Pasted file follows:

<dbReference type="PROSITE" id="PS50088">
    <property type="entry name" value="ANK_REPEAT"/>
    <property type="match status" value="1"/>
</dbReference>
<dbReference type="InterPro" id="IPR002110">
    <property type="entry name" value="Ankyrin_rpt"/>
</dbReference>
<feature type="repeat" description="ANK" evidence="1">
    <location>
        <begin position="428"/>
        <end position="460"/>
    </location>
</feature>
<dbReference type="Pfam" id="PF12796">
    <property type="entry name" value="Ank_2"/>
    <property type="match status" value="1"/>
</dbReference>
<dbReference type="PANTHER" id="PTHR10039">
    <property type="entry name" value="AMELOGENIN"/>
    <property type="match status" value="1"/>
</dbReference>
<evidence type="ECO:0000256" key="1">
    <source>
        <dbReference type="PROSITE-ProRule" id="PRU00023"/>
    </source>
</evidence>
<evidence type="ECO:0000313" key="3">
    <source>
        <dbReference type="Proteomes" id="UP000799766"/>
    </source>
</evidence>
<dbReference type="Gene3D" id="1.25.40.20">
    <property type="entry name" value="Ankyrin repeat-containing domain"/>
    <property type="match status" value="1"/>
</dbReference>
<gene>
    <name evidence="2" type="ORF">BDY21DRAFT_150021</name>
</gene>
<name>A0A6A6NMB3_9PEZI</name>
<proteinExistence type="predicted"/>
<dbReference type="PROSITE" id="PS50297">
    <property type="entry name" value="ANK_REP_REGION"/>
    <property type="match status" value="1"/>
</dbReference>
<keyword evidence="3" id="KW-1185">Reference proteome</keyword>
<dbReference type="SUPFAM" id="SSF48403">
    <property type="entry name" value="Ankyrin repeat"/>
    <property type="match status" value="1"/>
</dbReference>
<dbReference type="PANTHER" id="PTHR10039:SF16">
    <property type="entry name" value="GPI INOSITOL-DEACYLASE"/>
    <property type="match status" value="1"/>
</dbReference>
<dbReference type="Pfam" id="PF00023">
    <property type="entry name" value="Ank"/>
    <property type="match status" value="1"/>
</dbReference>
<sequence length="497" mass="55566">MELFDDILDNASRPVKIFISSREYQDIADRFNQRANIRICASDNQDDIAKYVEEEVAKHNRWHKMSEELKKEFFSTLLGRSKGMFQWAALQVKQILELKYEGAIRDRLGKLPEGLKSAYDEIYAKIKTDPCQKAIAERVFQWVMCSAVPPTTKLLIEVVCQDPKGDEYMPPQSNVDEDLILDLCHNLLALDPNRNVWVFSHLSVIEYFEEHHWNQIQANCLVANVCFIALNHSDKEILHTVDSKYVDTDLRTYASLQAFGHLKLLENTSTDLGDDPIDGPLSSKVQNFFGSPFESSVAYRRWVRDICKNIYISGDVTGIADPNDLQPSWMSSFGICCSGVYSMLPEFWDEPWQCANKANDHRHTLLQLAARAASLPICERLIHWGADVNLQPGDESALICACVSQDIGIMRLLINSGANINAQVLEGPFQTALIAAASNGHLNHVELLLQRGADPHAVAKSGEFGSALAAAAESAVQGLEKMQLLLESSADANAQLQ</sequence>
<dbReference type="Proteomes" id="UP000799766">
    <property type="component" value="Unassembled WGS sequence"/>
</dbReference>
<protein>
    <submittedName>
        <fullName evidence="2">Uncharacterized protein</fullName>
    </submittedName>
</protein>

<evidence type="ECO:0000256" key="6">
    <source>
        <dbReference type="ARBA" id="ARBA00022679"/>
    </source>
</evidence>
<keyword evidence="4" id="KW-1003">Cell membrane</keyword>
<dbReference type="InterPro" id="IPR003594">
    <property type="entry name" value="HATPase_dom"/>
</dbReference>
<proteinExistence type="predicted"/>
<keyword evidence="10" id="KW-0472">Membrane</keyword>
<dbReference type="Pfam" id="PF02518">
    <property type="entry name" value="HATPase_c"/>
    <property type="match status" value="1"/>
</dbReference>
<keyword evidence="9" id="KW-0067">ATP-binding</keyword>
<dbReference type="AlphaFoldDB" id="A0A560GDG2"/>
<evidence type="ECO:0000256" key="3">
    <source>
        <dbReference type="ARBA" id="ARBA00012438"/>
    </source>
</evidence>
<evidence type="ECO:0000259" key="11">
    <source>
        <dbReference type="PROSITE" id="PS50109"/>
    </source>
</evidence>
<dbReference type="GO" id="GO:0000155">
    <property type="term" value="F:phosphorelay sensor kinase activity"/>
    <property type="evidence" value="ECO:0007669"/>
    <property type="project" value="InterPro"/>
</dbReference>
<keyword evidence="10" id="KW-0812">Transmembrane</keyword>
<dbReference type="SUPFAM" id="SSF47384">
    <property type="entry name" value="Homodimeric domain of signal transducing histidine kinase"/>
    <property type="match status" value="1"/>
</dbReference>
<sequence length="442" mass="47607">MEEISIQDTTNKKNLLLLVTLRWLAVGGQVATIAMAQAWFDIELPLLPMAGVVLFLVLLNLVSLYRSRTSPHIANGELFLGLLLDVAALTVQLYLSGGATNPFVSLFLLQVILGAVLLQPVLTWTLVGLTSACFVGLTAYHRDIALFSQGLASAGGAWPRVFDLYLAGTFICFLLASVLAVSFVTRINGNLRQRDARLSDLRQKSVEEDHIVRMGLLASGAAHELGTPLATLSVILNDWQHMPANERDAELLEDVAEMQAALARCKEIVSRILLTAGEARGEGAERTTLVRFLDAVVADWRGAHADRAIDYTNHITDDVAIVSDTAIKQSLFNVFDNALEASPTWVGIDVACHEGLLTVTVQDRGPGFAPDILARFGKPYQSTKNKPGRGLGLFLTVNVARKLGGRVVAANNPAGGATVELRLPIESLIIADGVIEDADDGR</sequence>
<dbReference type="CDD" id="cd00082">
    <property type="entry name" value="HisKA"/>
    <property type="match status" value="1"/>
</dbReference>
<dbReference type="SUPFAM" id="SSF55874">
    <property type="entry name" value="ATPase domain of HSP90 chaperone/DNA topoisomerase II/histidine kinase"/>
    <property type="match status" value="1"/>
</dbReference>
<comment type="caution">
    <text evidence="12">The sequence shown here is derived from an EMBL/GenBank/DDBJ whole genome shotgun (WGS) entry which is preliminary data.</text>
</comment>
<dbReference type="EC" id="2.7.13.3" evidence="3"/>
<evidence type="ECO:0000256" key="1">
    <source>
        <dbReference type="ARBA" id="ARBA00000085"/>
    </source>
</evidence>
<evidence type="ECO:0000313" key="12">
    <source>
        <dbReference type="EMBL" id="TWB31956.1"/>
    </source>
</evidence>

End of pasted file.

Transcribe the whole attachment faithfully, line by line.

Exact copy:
<dbReference type="PROSITE" id="PS50088">
    <property type="entry name" value="ANK_REPEAT"/>
    <property type="match status" value="1"/>
</dbReference>
<dbReference type="InterPro" id="IPR002110">
    <property type="entry name" value="Ankyrin_rpt"/>
</dbReference>
<feature type="repeat" description="ANK" evidence="1">
    <location>
        <begin position="428"/>
        <end position="460"/>
    </location>
</feature>
<dbReference type="Pfam" id="PF12796">
    <property type="entry name" value="Ank_2"/>
    <property type="match status" value="1"/>
</dbReference>
<dbReference type="PANTHER" id="PTHR10039">
    <property type="entry name" value="AMELOGENIN"/>
    <property type="match status" value="1"/>
</dbReference>
<evidence type="ECO:0000256" key="1">
    <source>
        <dbReference type="PROSITE-ProRule" id="PRU00023"/>
    </source>
</evidence>
<evidence type="ECO:0000313" key="3">
    <source>
        <dbReference type="Proteomes" id="UP000799766"/>
    </source>
</evidence>
<dbReference type="Gene3D" id="1.25.40.20">
    <property type="entry name" value="Ankyrin repeat-containing domain"/>
    <property type="match status" value="1"/>
</dbReference>
<gene>
    <name evidence="2" type="ORF">BDY21DRAFT_150021</name>
</gene>
<name>A0A6A6NMB3_9PEZI</name>
<proteinExistence type="predicted"/>
<dbReference type="PROSITE" id="PS50297">
    <property type="entry name" value="ANK_REP_REGION"/>
    <property type="match status" value="1"/>
</dbReference>
<keyword evidence="3" id="KW-1185">Reference proteome</keyword>
<dbReference type="SUPFAM" id="SSF48403">
    <property type="entry name" value="Ankyrin repeat"/>
    <property type="match status" value="1"/>
</dbReference>
<dbReference type="PANTHER" id="PTHR10039:SF16">
    <property type="entry name" value="GPI INOSITOL-DEACYLASE"/>
    <property type="match status" value="1"/>
</dbReference>
<dbReference type="Pfam" id="PF00023">
    <property type="entry name" value="Ank"/>
    <property type="match status" value="1"/>
</dbReference>
<sequence length="497" mass="55566">MELFDDILDNASRPVKIFISSREYQDIADRFNQRANIRICASDNQDDIAKYVEEEVAKHNRWHKMSEELKKEFFSTLLGRSKGMFQWAALQVKQILELKYEGAIRDRLGKLPEGLKSAYDEIYAKIKTDPCQKAIAERVFQWVMCSAVPPTTKLLIEVVCQDPKGDEYMPPQSNVDEDLILDLCHNLLALDPNRNVWVFSHLSVIEYFEEHHWNQIQANCLVANVCFIALNHSDKEILHTVDSKYVDTDLRTYASLQAFGHLKLLENTSTDLGDDPIDGPLSSKVQNFFGSPFESSVAYRRWVRDICKNIYISGDVTGIADPNDLQPSWMSSFGICCSGVYSMLPEFWDEPWQCANKANDHRHTLLQLAARAASLPICERLIHWGADVNLQPGDESALICACVSQDIGIMRLLINSGANINAQVLEGPFQTALIAAASNGHLNHVELLLQRGADPHAVAKSGEFGSALAAAAESAVQGLEKMQLLLESSADANAQLQ</sequence>
<dbReference type="Proteomes" id="UP000799766">
    <property type="component" value="Unassembled WGS sequence"/>
</dbReference>
<protein>
    <submittedName>
        <fullName evidence="2">Uncharacterized protein</fullName>
    </submittedName>
</protein>

<evidence type="ECO:0000256" key="6">
    <source>
        <dbReference type="ARBA" id="ARBA00022679"/>
    </source>
</evidence>
<keyword evidence="4" id="KW-1003">Cell membrane</keyword>
<dbReference type="InterPro" id="IPR003594">
    <property type="entry name" value="HATPase_dom"/>
</dbReference>
<proteinExistence type="predicted"/>
<keyword evidence="10" id="KW-0472">Membrane</keyword>
<dbReference type="Pfam" id="PF02518">
    <property type="entry name" value="HATPase_c"/>
    <property type="match status" value="1"/>
</dbReference>
<keyword evidence="9" id="KW-0067">ATP-binding</keyword>
<dbReference type="AlphaFoldDB" id="A0A560GDG2"/>
<evidence type="ECO:0000256" key="3">
    <source>
        <dbReference type="ARBA" id="ARBA00012438"/>
    </source>
</evidence>
<evidence type="ECO:0000259" key="11">
    <source>
        <dbReference type="PROSITE" id="PS50109"/>
    </source>
</evidence>
<dbReference type="GO" id="GO:0000155">
    <property type="term" value="F:phosphorelay sensor kinase activity"/>
    <property type="evidence" value="ECO:0007669"/>
    <property type="project" value="InterPro"/>
</dbReference>
<keyword evidence="10" id="KW-0812">Transmembrane</keyword>
<dbReference type="SUPFAM" id="SSF47384">
    <property type="entry name" value="Homodimeric domain of signal transducing histidine kinase"/>
    <property type="match status" value="1"/>
</dbReference>
<sequence length="442" mass="47607">MEEISIQDTTNKKNLLLLVTLRWLAVGGQVATIAMAQAWFDIELPLLPMAGVVLFLVLLNLVSLYRSRTSPHIANGELFLGLLLDVAALTVQLYLSGGATNPFVSLFLLQVILGAVLLQPVLTWTLVGLTSACFVGLTAYHRDIALFSQGLASAGGAWPRVFDLYLAGTFICFLLASVLAVSFVTRINGNLRQRDARLSDLRQKSVEEDHIVRMGLLASGAAHELGTPLATLSVILNDWQHMPANERDAELLEDVAEMQAALARCKEIVSRILLTAGEARGEGAERTTLVRFLDAVVADWRGAHADRAIDYTNHITDDVAIVSDTAIKQSLFNVFDNALEASPTWVGIDVACHEGLLTVTVQDRGPGFAPDILARFGKPYQSTKNKPGRGLGLFLTVNVARKLGGRVVAANNPAGGATVELRLPIESLIIADGVIEDADDGR</sequence>
<dbReference type="CDD" id="cd00082">
    <property type="entry name" value="HisKA"/>
    <property type="match status" value="1"/>
</dbReference>
<dbReference type="SUPFAM" id="SSF55874">
    <property type="entry name" value="ATPase domain of HSP90 chaperone/DNA topoisomerase II/histidine kinase"/>
    <property type="match status" value="1"/>
</dbReference>
<comment type="caution">
    <text evidence="12">The sequence shown here is derived from an EMBL/GenBank/DDBJ whole genome shotgun (WGS) entry which is preliminary data.</text>
</comment>
<dbReference type="EC" id="2.7.13.3" evidence="3"/>
<evidence type="ECO:0000256" key="1">
    <source>
        <dbReference type="ARBA" id="ARBA00000085"/>
    </source>
</evidence>
<evidence type="ECO:0000313" key="12">
    <source>
        <dbReference type="EMBL" id="TWB31956.1"/>
    </source>
</evidence>